Former Terrorist Group Gets Into Lobbying

As conflict in the Middle East rages on, this week’s Economist called for the West to stop the rise of Iranian power in the wake of Hassan Rouhani’s election as president and worried that “the balance of power between Iran and the rest of the world has been shifting in Iran’s favour.” Another voice has long been calling for the West — the United States, in particular — to counter the Iranian government. The most visible Iranian exile group in Washington, the Mujahedin-e-Khalq, was taken off the State Department’s list of foreign terrorist organizations in 2012 after a robust lobbying campaign and they’ve kept lobbying since shedding the label.

Members of the MEK call for regime change in Iran as “the only option” and see their leader, Maryam Rajavi, as the legitimate successor to the seat of power. Rep. Dana Rohrabacher, R-Calif., and Rep. Ted Poe, R-Texas, have been especially receptive to these claims, and not without some convincing: the MEK has invested heavily in getting members of Congress to see things its way.

This should sound familiar. Ahmed Chalabi was the head of the Iraqi National Congress when he pushed for the U.S. government to depose Saddam Hussein in 2003. His group’s coordinated calls for regime change led to a fruitless pursuit for weapons of mass destruction and large-scale distraction from the concurrent war in Afghanistan. So when an Iranian opposition group purports to be the preeminent resistance-in-exile, worthy of the spoils in the scenario of the Iranian government’s downfall, regarding the group’s ambitions with suspicion is only prudent.

Especially when nobody knows where the MEK gets its money.

The MEK is the main branch of the National Council of Resistance of Iran, which was founded in 1981 in Tehran, according to the NCRI’s website. Penetrating their records has proven difficult. A 14-page Christian Science Monitor report from 2011 provides the most detail about who pays for MEK’s events and campaigns, but even that reporting only shows that the funding comes from various shell organizations around the country. That hardly answers the question.

According to a form submitted in compliance with the Foreign Agents Registration Act in May, the NCRI is registered as a foreign principal under Rosemont Associates, LLC. That company is owned by Robert G. Torricelli, a former Democratic U.S. senator from New Jersey. A man who picked up the company phone on Thursday morning wasn’t keen on chatting, and a receptionist who answered another call later that afternoon said Torricelli wasn’t in.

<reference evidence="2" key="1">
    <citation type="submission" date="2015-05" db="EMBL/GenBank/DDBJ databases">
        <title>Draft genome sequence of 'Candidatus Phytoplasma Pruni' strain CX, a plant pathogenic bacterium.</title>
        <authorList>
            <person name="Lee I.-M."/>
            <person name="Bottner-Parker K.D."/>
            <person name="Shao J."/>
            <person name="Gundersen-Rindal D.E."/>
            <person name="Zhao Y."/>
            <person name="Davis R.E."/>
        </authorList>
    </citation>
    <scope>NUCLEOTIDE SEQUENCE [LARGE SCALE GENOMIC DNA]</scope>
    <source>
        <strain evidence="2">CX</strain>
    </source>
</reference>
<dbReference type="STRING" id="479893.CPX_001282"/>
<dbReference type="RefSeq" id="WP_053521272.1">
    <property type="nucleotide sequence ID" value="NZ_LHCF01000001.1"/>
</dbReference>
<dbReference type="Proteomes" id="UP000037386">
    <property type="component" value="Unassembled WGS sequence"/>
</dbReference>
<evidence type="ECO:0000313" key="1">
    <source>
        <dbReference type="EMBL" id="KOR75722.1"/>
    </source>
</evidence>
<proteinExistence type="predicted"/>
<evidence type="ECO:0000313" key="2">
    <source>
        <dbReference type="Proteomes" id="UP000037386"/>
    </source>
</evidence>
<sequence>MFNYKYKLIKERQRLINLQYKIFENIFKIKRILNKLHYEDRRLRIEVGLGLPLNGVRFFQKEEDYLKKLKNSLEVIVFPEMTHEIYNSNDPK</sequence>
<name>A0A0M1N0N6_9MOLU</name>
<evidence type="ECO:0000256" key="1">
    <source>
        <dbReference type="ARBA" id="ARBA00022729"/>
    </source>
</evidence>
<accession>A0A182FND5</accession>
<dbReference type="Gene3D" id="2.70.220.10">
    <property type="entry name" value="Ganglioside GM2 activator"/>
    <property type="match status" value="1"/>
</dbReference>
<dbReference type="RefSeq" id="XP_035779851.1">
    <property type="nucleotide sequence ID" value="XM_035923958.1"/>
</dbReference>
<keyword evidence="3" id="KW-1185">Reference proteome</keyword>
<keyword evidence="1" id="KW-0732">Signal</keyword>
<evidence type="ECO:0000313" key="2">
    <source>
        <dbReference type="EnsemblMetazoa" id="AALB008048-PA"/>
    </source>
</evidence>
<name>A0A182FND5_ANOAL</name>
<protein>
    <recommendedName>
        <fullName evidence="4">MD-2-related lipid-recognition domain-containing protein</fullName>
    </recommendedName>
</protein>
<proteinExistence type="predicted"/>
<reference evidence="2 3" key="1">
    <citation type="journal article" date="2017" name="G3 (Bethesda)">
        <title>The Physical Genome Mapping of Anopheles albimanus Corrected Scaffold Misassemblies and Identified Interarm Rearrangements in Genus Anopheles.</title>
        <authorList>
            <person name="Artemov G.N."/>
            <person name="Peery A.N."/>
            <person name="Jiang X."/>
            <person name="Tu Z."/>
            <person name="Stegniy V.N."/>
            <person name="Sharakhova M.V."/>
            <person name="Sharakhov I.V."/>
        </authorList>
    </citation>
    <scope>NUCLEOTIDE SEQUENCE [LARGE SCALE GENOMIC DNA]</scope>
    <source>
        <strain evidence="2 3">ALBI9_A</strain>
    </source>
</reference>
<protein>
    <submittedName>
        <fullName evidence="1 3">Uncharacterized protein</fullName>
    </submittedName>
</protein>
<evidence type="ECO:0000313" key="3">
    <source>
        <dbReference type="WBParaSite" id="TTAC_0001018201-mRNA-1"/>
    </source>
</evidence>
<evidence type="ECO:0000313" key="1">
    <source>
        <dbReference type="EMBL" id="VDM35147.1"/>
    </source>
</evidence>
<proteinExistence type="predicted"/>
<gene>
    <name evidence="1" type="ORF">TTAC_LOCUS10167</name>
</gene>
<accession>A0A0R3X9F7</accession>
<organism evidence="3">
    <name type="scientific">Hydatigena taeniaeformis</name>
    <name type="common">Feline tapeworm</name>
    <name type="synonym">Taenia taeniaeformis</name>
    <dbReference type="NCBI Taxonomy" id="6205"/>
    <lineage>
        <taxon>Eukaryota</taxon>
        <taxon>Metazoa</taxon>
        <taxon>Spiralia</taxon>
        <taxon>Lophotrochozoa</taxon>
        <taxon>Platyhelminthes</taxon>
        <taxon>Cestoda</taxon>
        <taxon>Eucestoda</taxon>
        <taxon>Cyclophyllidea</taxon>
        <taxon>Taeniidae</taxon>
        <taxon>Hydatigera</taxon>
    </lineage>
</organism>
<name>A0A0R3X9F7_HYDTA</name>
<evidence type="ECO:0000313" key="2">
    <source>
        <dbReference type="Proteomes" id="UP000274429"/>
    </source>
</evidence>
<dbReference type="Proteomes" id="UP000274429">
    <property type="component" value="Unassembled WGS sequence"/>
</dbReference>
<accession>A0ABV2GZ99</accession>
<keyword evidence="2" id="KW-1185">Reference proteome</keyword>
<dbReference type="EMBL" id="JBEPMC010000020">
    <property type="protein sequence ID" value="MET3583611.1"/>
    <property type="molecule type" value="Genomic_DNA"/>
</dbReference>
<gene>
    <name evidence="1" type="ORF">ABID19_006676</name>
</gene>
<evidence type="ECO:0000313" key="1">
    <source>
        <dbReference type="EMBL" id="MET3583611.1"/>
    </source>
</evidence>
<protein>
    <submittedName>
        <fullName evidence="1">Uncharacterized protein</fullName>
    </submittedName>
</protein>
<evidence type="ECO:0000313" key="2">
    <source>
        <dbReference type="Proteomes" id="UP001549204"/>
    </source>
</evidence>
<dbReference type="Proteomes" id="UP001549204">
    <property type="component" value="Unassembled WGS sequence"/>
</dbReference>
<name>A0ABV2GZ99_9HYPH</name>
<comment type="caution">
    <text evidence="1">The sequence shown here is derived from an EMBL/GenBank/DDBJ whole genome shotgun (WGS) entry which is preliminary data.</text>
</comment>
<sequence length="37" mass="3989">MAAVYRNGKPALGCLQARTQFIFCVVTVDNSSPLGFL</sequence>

According to his company’s FARA filing, the NCRI pays Torricelli $420,000 per year for his services, which include lobbying executive and legislative branch officials. They also gave him $34,975 in March for speeches he gave in Europe.

Torricelli’s not the only former U.S. official to receive huge sums in exchange for lobbying and speeches on MEK’s behalf. Indeed, lavish compensation was the backbone of MEK’s effort to get off the State Department’s terrorist watch list, according to the Monitor report.

So where does the group get all this money? On another FARA form, this one submitted in April, the NCRI says it is not financed or subsidized by a foreign government, foreign political party, or other foreign principal. And since the U.S. has certainly never engaged in, or heard of, providing covert funding to militant opposition groups abroad, it’s safe to take these documents at face value. (Not.)

Wherever the funding and organizing comes from, MEK advocates are making good use of it. Groups of lobbyists who hail from the MEK-affiliate groups roam the halls in groups and eat in the Rayburn cafeteria every day. A Democratic staffer whose office is in Rayburn said, “They are here constantly. I probably see them every day.”

In March, MEK advocates appeared at a photo exhibit in the Rayburn House Office Building on Capitol Hill for women and girls in Afghanistan. They invited me to attend their then-upcoming Persian New Year celebration, which was set to take place in the same building a few days later. I didn’t go — but if I had, I’m sure the hors d’oeuvres would have been top-notch.

Julie Ershadi is a writer based on Washington, D.C.  Capitol image courtesy of Big Stock Photo.

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